Consider this piece which explains the influence of the prosperity gospel movement on American evangelicalism. Many white, suburban evangelicals, might decry explicit prosperity gospel teachings as heretical. Nonetheless, they might presume that their own material wealth is a sign of God’s blessing (“Favored by the Almighty!)
6. Evangelicals haven’t come to terms with their own racism.
Prejudice and racism is deeply embedded in all of us, and the influence of structural and systemic racism makes it difficult for anyone to come to terms with their racism, and to repent of it. The recent flap at the Southern Baptist Convention over a proposed resolution to denounce the alt-right and the racism of white nationalism brought this difficulty to the fore. Ultimately, SBC members voted overwhelmingly in favor of the resolution, but the wonky process and the feelings it stirred up illustrated the challenges of dealing with systemic racism. It’s no secret that, intentionally or not, Trump’s rhetoric, particularly on the campaign trail, and some of the policies that have been pushed under his administration (e.g. the Muslim travel ban and Jeff Sessions’ return to pre-Obama reform policies regarding prison sentences and private prisons) have exhibited racial bias and perpetuated systemic racism. When white evangelicals dare to speak up, they can find themselves in hot water.
7. The Jesus of evangelicalism is not exactly the Jesus of the Gospels
When I read the Gospels, especially the synoptic Gospels, I get the sneaking suspicion that the Jesus I learned about from much of conservative evangelicalism is rather different from the Jesus found on those pages. I don’t see a Jesus who lauds the benefits of capitalism, or who preaches that the most important thing in the world is to “accept Jesus as your personal Lord and Savior,” or for whom abortion is a singularly important topic (he never mentions it, that I’m aware of), or whose concern is preserving individual “freedoms,” or who denounces homosexuality, or who trumpets nationalist identity. I see a Jesus, rather, who cares first and foremost about the poor and the oppressed, for whom discipleship invites a life of suffering, self-denial, and a communal orientation. This is a Jesus who doesn’t see wealth as a sign of prosperity, but an opportunity to serve others by giving of the excess–thereby exemplifying devotion to God and love for others. I can’t say this for sure, but I’m guessing the Jesus of the Gospels would favor health care for the poor and the sick over tax cuts for the rich.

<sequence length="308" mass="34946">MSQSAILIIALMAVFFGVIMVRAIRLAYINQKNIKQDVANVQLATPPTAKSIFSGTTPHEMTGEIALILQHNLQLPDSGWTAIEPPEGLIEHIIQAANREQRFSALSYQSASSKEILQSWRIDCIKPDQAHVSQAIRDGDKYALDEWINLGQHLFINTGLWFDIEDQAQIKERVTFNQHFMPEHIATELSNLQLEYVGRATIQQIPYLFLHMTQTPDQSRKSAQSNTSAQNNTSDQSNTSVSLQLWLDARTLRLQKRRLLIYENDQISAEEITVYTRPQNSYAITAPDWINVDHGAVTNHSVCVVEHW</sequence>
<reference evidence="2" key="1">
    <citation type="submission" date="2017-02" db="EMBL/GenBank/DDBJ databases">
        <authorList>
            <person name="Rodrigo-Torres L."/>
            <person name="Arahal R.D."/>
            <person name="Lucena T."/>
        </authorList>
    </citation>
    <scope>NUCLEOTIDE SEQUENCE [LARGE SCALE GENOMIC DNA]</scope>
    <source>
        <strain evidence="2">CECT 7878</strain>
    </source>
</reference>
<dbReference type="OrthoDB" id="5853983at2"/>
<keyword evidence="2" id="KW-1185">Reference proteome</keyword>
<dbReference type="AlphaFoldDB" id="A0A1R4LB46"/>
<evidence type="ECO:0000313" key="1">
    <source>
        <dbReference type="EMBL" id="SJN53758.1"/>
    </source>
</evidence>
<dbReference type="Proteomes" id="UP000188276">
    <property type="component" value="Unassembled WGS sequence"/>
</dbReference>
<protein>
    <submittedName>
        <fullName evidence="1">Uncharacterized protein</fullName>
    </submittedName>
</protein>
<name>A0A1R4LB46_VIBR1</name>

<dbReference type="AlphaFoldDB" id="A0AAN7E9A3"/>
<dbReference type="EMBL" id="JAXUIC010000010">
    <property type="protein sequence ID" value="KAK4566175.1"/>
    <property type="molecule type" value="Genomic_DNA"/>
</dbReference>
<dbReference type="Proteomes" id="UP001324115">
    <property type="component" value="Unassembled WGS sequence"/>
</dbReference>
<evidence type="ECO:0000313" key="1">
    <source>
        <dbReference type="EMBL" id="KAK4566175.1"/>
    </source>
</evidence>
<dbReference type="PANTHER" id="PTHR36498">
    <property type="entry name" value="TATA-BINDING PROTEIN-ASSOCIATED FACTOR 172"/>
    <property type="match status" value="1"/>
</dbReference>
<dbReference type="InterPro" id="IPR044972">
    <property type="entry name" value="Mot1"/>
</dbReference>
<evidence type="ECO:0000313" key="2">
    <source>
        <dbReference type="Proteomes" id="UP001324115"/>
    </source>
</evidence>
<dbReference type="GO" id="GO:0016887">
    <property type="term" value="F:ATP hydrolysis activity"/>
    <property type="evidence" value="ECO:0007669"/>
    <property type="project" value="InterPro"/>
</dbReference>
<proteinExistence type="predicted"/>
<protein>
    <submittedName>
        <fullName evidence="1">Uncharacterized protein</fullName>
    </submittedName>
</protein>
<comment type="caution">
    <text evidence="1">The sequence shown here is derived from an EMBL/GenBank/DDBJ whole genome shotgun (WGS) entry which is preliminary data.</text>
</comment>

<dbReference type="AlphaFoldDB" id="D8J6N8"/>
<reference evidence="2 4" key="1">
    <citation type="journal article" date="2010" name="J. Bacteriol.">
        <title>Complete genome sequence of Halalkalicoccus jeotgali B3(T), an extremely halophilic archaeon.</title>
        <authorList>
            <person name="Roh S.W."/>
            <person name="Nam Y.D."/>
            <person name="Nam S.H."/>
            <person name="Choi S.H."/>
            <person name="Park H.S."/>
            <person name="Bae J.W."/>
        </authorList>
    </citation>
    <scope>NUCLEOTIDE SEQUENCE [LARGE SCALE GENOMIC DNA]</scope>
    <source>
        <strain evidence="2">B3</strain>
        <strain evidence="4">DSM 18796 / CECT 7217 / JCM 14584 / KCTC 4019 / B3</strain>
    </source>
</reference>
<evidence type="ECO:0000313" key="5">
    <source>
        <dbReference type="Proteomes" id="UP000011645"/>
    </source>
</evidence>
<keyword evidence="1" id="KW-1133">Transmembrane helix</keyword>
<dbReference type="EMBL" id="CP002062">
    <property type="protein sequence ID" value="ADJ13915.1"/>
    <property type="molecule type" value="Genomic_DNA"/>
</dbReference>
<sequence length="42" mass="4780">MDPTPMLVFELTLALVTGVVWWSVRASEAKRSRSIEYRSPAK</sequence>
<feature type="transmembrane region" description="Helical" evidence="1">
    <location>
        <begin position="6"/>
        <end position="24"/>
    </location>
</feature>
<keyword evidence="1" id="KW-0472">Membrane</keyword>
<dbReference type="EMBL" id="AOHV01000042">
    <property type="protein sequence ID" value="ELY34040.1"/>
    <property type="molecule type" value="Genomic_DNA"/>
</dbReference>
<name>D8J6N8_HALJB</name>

8. Evangelicals are anxious about their mortality–like everyone else.
Studies have repeatedly demonstrated how our (human) awareness of mortality (the inevitability of death) impacts many aspects of our lives and behavior. Our frailty and existential fear impels us to reach our for supports–supports which will help us cope with the fragility of life and the onslaught (eventually) of death. This is true in obvious ways in our political lives. We are drawn to “strong” and charismatic leaders because we believe that they can protect us from physical harm (i.e. the threat of terrorism), but also because we sense that trusting those leaders can relieve us from existential anxiety as well. (If you want to see how this works, watch the current season of House of Cards). Ironically, though, evangelicals should have at their disposal theological resources to help assuage their death anxiety. For one thing, they could listen more closely to Jesus, who urges that we not worry, that we not be anxious (Matt. 6:25-34). Or, if they’ve given up on Jesus, Paul says some stuff about it too (Phil 4:6-7).
What did I miss?